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Nobody can be blamed for feeling like there are just too many shows out there. As programming goes, overchoice is a serious issue. Anyone with a Netflix, Hulu, or Amazon Prime subscription might need some help finding their new favorite show, so here are five especially notable programs premiering this month.
Special (Netflix, April 12)
In his memoir I’m Special: And Other Lies We Tell Ourselves, author Ryan O’Connell recounts his life as a gay man with mild cerebral palsy. Way back in 2015, The Big Bang Theory’s Jim Parsons — also a gay man — announced he would executive produce a TV show based on O’Connell’s memoir. Nearly four years later, the show is finally arriving on Netflix, where it will be the show’s first series with episodes running only 15 minutes long. Netflix acquired the show from Warner Bros TV, which originally signed on to oversee it.
Bless This Mess (ABC, April 16)
Early last year, Fox greenlit a new single-camera comedy from Liz Meriwether, who created the Fox hit New Girl. ABC later stepped in to order this show, Bless This Mess, to series. The show will star Lake Bell, who is also credited as co-writer and director, and Dax Shepard. It depicts the life of an urban couple that relocates to Nebraska to live a simpler lifestyle but encounters plenty of obstacles in their transition. Currently, ABC has ordered six episodes.
Ramy (Hulu, April 19)
For Ramy, Jerrod Carmichael of The Carmichael Show, Ari Katcher, and Studio A24 have teamed up with the show’s titular comedian, Ramy Youssef, for a sitcom based loosely on Youssef’s own life. In Ramy, Youssef explores the dichotomy between the strictness of traditional Muslim ideals and the looseness of modern millennial lifestyles. The show uses a “politically divided” New Jersey neighborhood as the backdrop for this fascinating, hilarious contrast.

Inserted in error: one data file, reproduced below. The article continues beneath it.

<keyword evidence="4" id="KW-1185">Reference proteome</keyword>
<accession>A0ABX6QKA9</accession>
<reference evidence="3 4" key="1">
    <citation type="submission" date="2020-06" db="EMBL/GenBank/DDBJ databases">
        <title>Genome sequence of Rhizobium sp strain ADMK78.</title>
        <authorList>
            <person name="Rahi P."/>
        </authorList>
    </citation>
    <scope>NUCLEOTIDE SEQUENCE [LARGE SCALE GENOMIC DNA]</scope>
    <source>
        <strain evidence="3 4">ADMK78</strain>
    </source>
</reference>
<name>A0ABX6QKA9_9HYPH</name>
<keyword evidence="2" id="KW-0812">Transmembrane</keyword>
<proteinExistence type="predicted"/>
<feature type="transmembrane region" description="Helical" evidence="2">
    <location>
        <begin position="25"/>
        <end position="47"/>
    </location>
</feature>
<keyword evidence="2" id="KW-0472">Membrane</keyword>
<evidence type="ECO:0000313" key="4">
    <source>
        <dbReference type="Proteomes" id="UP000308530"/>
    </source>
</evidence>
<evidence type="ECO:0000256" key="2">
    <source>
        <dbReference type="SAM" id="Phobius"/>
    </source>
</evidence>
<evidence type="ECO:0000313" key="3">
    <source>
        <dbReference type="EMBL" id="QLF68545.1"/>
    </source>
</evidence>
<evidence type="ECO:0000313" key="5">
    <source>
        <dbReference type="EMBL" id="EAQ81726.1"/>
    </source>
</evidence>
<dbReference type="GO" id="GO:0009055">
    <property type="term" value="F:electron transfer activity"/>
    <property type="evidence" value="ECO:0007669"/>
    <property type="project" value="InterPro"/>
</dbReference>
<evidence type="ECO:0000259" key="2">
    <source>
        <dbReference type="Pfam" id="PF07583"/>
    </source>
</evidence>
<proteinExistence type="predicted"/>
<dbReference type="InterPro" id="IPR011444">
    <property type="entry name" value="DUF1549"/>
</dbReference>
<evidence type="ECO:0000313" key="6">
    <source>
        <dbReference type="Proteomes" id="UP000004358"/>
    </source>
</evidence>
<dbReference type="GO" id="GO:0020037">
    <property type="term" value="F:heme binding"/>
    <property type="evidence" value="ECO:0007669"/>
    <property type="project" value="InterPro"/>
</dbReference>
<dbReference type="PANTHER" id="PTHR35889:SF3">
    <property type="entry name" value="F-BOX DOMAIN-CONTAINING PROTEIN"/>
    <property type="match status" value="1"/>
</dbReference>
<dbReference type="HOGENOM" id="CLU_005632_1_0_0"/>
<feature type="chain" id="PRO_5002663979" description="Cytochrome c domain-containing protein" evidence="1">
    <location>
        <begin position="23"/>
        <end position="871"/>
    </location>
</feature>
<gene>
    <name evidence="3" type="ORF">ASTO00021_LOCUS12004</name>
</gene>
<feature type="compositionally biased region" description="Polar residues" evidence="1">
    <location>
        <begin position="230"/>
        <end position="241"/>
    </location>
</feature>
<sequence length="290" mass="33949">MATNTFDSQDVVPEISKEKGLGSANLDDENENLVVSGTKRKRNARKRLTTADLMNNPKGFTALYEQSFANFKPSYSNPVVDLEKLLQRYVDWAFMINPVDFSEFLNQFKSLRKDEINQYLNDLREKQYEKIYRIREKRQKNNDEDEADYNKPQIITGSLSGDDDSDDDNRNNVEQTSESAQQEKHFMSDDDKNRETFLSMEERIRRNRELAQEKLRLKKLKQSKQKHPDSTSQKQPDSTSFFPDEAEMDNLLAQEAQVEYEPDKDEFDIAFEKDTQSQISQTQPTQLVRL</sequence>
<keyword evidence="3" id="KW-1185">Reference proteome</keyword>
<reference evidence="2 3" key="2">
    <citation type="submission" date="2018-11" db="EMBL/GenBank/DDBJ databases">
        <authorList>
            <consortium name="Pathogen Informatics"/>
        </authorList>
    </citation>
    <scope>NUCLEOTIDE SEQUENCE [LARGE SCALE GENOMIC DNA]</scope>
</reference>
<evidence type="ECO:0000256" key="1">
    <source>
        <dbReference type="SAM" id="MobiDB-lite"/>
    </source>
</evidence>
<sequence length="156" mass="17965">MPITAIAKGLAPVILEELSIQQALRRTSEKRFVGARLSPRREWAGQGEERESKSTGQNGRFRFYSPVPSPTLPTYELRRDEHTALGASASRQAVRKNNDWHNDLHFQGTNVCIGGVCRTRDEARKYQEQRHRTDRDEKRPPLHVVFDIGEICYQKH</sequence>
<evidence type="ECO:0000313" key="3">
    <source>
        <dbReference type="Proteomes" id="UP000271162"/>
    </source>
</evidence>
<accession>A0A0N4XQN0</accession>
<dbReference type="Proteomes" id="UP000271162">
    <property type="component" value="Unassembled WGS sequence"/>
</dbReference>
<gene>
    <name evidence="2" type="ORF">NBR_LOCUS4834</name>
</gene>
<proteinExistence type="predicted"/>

Gentleman Jack (HBO, April 22)
Contrary to this show’s title, its main character is not at all a man, nor is she gentle. Instead, Gentleman Jack, which is based on a true story, focuses on Anne Lister, a landowner who weaves her way into high society while distancing herself from social standards. Set in 1832, Gentleman Jack shows how Lister works to rejuvenate her crumbling ancestral home by reopening local coal mines and marrying a person with money. Unprecedented for the time, though, is that Lister never seeks to marry a man.
Bonding (Netflix, April 24)
Late last year, Netflix announced that it had picked up a new series from Rightor Doyle, best known for his work on You’re the Worst and Barry. The title of this new series, Bonding, is a play on words. It portrays the life of Peter, a newly-out gay man who begins working as an assistant to Tiff, one of New York’s most sought-after dominatrixes. Tiff just happens to be Peter’s best friend from high school, and the events of Bonding take place after years of Tiff and Peter falling out of touch.
Which of these shows will you be most excited to watch? What shows you are excited about that we haven’t included here? Let us know in the comments!